Unique conditions preserve treasures

Photo is Laurie Walker and Bob Hefford.

Photo is Laurie Walker and Bob Hefford.

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Morpeth rotary club

Dr Bob Hefford is a chemist and cosmetic scientist, but on his days off he spends a lot of time at Vindolanda Roman Fort.

His special interest is vivianite, a vivid blue iron phosphate. It appears to have something to do with the wonderful way that materials are preserved at the site.

Following Dr Hefford’s PhD at Leeds University, he married a Northumberland girl and moved North. For around seven years he has been helping with excavations at what he considers to be the most important Roman site in Western Europe.

Vindolanda is a Roman auxiliary fort on Stanegate, the road from Carlisle to Corbridge. Soldiers were not legionaries, although some would have stayed here as three Roman Legions were used to build the Wall. Stanegate was guarded by forts each a day’s march, 30 miles, from the next. The fort was manned by Batavians and Thuringians, who were from marshes near the Rhine. It was manned until 410, but continued as an occupied site until the sixth century and probably later.

Towards the end of the Roman period a temple was knocked down and became a Christian church.

The foundations are a layer of nine earlier forts. It is most famous for the wooden tablets/letters that were preserved — 30,000, written between 220-230, were found under what was a car park. There is probably enough to justify another 150 years of excavation. Items found here would have decomposed elsewhere. Wood, metal, textiles and leatherwork is all well preserved due to a combination of dampness, low temperature, lack of oxygen and chemicals in the ground.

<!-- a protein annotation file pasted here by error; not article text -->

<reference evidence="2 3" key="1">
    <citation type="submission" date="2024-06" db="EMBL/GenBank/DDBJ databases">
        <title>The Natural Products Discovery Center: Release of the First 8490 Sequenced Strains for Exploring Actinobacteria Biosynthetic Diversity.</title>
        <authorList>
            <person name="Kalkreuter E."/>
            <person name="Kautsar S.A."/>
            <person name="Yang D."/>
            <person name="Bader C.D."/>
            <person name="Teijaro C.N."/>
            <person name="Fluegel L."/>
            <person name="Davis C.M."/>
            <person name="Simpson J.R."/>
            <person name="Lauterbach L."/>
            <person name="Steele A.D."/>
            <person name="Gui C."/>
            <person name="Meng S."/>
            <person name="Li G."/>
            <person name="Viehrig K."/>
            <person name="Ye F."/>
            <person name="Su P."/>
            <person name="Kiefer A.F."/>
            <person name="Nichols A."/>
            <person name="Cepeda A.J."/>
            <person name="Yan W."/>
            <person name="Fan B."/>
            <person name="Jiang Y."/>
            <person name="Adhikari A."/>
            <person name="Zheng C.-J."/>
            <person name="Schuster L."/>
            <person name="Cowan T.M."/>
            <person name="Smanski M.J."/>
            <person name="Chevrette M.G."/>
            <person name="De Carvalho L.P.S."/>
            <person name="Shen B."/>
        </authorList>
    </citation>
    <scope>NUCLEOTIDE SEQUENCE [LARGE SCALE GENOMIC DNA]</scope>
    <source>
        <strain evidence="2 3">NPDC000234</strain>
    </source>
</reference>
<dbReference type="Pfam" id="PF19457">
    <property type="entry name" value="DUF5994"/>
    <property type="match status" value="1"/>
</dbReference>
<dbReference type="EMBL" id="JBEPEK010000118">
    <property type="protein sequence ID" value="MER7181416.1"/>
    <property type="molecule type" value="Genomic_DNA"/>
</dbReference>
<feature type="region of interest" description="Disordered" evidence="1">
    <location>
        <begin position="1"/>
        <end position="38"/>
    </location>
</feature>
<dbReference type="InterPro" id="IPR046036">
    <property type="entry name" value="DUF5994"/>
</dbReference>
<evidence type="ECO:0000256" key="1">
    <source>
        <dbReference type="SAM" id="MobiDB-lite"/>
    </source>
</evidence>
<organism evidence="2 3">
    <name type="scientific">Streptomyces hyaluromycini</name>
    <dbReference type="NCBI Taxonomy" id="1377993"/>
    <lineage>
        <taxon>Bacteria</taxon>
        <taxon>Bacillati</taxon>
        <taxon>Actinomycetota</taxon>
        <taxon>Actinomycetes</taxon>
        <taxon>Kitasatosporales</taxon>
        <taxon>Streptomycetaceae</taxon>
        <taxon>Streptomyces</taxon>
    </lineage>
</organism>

The first fort was built of wood. The Batavians were good at crossing rivers in full armour on horses so when Trajan went to fight against the Dacians of Romania he took them along. It was the practice to demolish a fort after use. Records would be thrown into a trench and burnt. When they left, they piled all of the records in a pit and set fire to them, but a storm must have put it out and they were left in a trench sealed with clay.

One letter is from the commander’s wife to the wife of another commander to invite her to a birthday party. Another was a list of everyone at the fort on one particular day.

Ten years ago three bore holes were made and temperature, acidity and other soil conditions measured. Vivianite can be used to coat iron so that rust does not attack. Heather and rushes were used on floors, which produced tannin, which also helps to preserve.

Usually shoes do not last, but 3,000 have been found here. Each costs £30 to preserve. A total of 21 silver pieces were found in a bag under a flagstone, and one gold coin. The skull of a man from Scotland was found with sword cuts to the head and signs that it had been placed on a pole. There was a skeleton of a girl aged around ten and probably from North Africa.

Hadrian visited the Wall and remains have been found of a large house nearby, which could be where he stayed.

The Roman Wall was abandoned when the Antonine Wall was built in Scotland. It is now an English Heritage site, but in earlier times farmers could pay to take large blocks of masonry and walls away.

Laurie Walker gave the vote of thanks.